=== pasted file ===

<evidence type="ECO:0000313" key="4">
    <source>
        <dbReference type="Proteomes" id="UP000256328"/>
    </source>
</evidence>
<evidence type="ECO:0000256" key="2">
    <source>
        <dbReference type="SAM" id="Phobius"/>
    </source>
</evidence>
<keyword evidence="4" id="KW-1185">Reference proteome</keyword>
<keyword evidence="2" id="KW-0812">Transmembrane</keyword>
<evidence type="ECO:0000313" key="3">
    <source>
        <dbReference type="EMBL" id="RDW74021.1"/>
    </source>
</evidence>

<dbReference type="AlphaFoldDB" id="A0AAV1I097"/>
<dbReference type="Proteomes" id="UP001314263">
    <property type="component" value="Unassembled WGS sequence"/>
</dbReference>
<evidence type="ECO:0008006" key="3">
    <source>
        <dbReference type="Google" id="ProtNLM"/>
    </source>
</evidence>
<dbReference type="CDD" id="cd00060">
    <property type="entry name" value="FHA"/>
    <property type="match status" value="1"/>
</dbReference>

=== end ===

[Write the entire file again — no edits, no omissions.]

<evidence type="ECO:0000313" key="4">
    <source>
        <dbReference type="Proteomes" id="UP000256328"/>
    </source>
</evidence>
<evidence type="ECO:0000256" key="2">
    <source>
        <dbReference type="SAM" id="Phobius"/>
    </source>
</evidence>
<keyword evidence="4" id="KW-1185">Reference proteome</keyword>
<keyword evidence="2" id="KW-0812">Transmembrane</keyword>
<evidence type="ECO:0000313" key="3">
    <source>
        <dbReference type="EMBL" id="RDW74021.1"/>
    </source>
</evidence>

<dbReference type="AlphaFoldDB" id="A0AAV1I097"/>
<dbReference type="Proteomes" id="UP001314263">
    <property type="component" value="Unassembled WGS sequence"/>
</dbReference>
<evidence type="ECO:0008006" key="3">
    <source>
        <dbReference type="Google" id="ProtNLM"/>
    </source>
</evidence>
<dbReference type="CDD" id="cd00060">
    <property type="entry name" value="FHA"/>
    <property type="match status" value="1"/>
</dbReference>